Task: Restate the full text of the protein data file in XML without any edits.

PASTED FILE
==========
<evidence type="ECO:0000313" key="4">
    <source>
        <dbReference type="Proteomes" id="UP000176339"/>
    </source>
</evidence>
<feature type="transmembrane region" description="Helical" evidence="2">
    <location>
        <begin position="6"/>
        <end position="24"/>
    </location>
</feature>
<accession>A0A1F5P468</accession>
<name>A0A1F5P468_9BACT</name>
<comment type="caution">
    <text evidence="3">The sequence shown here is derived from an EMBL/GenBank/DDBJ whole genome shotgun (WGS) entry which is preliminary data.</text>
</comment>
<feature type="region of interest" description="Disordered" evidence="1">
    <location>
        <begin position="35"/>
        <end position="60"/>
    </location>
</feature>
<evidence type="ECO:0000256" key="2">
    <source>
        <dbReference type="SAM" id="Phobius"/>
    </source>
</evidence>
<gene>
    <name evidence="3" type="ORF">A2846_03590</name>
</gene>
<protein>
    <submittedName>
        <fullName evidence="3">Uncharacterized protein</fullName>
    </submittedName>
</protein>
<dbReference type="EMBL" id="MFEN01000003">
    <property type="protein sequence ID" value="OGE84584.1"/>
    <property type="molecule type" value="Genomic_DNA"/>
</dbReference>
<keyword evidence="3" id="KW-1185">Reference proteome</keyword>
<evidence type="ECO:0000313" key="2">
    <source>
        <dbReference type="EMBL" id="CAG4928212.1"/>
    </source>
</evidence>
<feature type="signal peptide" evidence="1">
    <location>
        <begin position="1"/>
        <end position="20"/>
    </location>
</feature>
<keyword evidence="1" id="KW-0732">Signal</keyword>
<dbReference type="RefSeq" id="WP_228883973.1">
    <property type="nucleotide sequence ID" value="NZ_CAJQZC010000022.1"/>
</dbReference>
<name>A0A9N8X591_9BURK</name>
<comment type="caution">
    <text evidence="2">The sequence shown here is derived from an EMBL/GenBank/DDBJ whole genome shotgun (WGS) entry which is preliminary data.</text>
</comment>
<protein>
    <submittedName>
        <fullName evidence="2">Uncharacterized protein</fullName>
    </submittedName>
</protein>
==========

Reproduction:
<evidence type="ECO:0000313" key="4">
    <source>
        <dbReference type="Proteomes" id="UP000176339"/>
    </source>
</evidence>
<feature type="transmembrane region" description="Helical" evidence="2">
    <location>
        <begin position="6"/>
        <end position="24"/>
    </location>
</feature>
<accession>A0A1F5P468</accession>
<name>A0A1F5P468_9BACT</name>
<comment type="caution">
    <text evidence="3">The sequence shown here is derived from an EMBL/GenBank/DDBJ whole genome shotgun (WGS) entry which is preliminary data.</text>
</comment>
<feature type="region of interest" description="Disordered" evidence="1">
    <location>
        <begin position="35"/>
        <end position="60"/>
    </location>
</feature>
<evidence type="ECO:0000256" key="2">
    <source>
        <dbReference type="SAM" id="Phobius"/>
    </source>
</evidence>
<gene>
    <name evidence="3" type="ORF">A2846_03590</name>
</gene>
<protein>
    <submittedName>
        <fullName evidence="3">Uncharacterized protein</fullName>
    </submittedName>
</protein>
<dbReference type="EMBL" id="MFEN01000003">
    <property type="protein sequence ID" value="OGE84584.1"/>
    <property type="molecule type" value="Genomic_DNA"/>
</dbReference>
<keyword evidence="3" id="KW-1185">Reference proteome</keyword>
<evidence type="ECO:0000313" key="2">
    <source>
        <dbReference type="EMBL" id="CAG4928212.1"/>
    </source>
</evidence>
<feature type="signal peptide" evidence="1">
    <location>
        <begin position="1"/>
        <end position="20"/>
    </location>
</feature>
<keyword evidence="1" id="KW-0732">Signal</keyword>
<dbReference type="RefSeq" id="WP_228883973.1">
    <property type="nucleotide sequence ID" value="NZ_CAJQZC010000022.1"/>
</dbReference>
<name>A0A9N8X591_9BURK</name>
<comment type="caution">
    <text evidence="2">The sequence shown here is derived from an EMBL/GenBank/DDBJ whole genome shotgun (WGS) entry which is preliminary data.</text>
</comment>
<protein>
    <submittedName>
        <fullName evidence="2">Uncharacterized protein</fullName>
    </submittedName>
</protein>